HST/AO/coronography: disks and planets


What can we do now
What can we do now?

  • Search around nearby young stars

    • Forming planets are brighter!

young

old

Burrows et al.

HST/AO/coronography: disks and planets


Ab pic

AB Pic A

AB Pic B

AB Pic

  • 30 Myr-old star (Tuc-Hor association)

  • Companion 260AU away

    • 10-20 MJup

BACH98

(M dwarfs)

K ~ 8 mag

Sep. ~ 5’’

DUSTY

(L dwarfs)

COND (T dwarfs)

Chauvin et al. (2005)

HST/AO/coronography: disks and planets


Ab pic1
AB Pic

  • 30 Myr-old star (Tuc-Hor association)

  • Companion 260AU away

    • 10-20 MJup

K ~ 8 mag

Sep. ~ 5’’

Teff ~ 1700 K

Chauvin et al. (2005)

HST/AO/coronography: disks and planets


2masswj 1207334 39325
2MASSWJ 1207334-39325

  • 5-10 Myr-old 24 MJup primary (53pc)

    • Teff ~ 1600K, 8 MJup companion

Chauvin et al. (2004)

HST/AO/coronography: disks and planets


Gq lup
GQ Lup

  • An example of technical improvements!

ESO/Come-On+ 1994

Neuhauser et al. (2005)

Janson et al. (2007)

HST/AO/coronography: disks and planets


Gq lup1
GQ Lup

  • An example of technical improvements!

    • ~5 Myr-old 25 MJup

ESO/Come-On+ 1994

Neuhauser

et al. (2007)

Neuhauser et al. (2005)

Janson et al. (2007)

HST/AO/coronography: disks and planets


What are these objects
What are these objects?

  • Too far from their parent star to form in a disk through core accretion

    • Are they really planets?

  • Similar to “free-floating” VLM objects in  Ori, for instance

    • Come very low-mass prestellar cores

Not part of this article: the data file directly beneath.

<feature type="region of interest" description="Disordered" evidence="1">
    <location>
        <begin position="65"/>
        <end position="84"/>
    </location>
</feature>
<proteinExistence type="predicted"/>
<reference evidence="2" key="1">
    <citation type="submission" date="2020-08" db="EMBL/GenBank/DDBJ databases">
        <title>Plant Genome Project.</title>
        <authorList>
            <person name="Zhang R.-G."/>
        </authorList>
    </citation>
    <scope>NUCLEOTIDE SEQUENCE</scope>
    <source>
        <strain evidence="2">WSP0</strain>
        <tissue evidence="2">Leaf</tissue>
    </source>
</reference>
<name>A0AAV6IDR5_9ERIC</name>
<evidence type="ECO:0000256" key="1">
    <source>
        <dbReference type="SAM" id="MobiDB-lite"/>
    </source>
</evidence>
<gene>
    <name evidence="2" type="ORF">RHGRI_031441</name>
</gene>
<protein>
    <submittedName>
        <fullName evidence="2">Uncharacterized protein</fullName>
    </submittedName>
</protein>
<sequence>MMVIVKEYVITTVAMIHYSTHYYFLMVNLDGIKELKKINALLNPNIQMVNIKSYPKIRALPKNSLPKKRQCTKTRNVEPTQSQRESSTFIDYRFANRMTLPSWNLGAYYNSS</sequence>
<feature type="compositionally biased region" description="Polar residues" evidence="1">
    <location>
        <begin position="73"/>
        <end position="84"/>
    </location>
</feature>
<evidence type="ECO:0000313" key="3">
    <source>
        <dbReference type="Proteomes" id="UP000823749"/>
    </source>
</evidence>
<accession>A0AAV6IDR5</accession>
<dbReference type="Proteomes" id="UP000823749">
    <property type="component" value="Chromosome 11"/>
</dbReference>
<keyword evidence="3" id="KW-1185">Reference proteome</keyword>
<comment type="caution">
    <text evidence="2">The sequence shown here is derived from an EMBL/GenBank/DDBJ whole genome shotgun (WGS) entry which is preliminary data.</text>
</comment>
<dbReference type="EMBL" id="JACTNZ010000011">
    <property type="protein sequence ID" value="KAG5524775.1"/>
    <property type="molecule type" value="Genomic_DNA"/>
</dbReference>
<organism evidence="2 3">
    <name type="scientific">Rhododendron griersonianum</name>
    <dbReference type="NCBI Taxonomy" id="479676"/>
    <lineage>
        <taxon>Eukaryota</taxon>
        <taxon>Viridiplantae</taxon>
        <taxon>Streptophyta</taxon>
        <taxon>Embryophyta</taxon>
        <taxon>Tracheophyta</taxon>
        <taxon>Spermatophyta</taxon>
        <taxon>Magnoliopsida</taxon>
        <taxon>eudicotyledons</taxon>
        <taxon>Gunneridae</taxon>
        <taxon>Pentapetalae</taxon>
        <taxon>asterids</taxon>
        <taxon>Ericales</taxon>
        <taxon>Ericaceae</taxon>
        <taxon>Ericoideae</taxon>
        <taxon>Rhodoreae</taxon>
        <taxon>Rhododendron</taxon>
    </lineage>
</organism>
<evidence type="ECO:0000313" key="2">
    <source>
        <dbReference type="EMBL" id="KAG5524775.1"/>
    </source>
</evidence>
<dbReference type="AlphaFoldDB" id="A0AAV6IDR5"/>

• No very low-mass objects found

HST/AO/coronography: disks and planets


What next
What next?

  • Need even higher contrast at shorter separations

    • Dedicated instruments (future AO)

Simulated

99.9999% Strehl Image in H Band

8 m Telescope

Simulated

95% Strehl in H band

8m telescope

HST/AO/coronography: disks and planets


What next1
What next?

  • Not just images: need spectroscopy!!

Lenslet array

Image slicing

VLT/SINFONI

Keck/OSIRIS

HST/AO/coronography: disks and planets


Wait for a few years

Stars

Brown Dwarfs

Planets

M2 (Mjup)

Physical separation (AU)

Wait for a few years!!

5 Gyr

1 Gyr

0.5 Gyr

HST/AO/coronography: disks and planets


Circumstellar disks :

Scientific results

HST/AO/coronography: disks and planets


Coronography a family picture
Coronography: a family picture

HR 4796

AB Aur

 Pic

Schneider et al. (1999)

Kalas et al. (2000)

Clampin et al. (2003)

Fukagawa et al. (2004)

Fomalhaut

HD 100546

AU Mic

Fitzgerald et al. (2007)

Kalas et al. (2006)

Grady et al. (2001)

HST/AO/coronography: disks and planets


Hst ao a family picture
HST/AO: a family picture

Perrin et al. (2006)

  • ‘Natural’ coronograph

    • Edge-on disks

PDS 144

Burrows et al. (1996)

IM Lup

HK Tau

HV Tau

GG Tau

Stapelfeldt et al. (2003)

Courtesy: C. Pinte

Courtesy: C. McCabe

Krist et al. (2005)

HST/AO/coronography: disks and planets


What type of observations
What type of observations?

VLT/VISIR

11.3 m

S. Wolf’s courses

R. Akeson’s course

L. Testi’s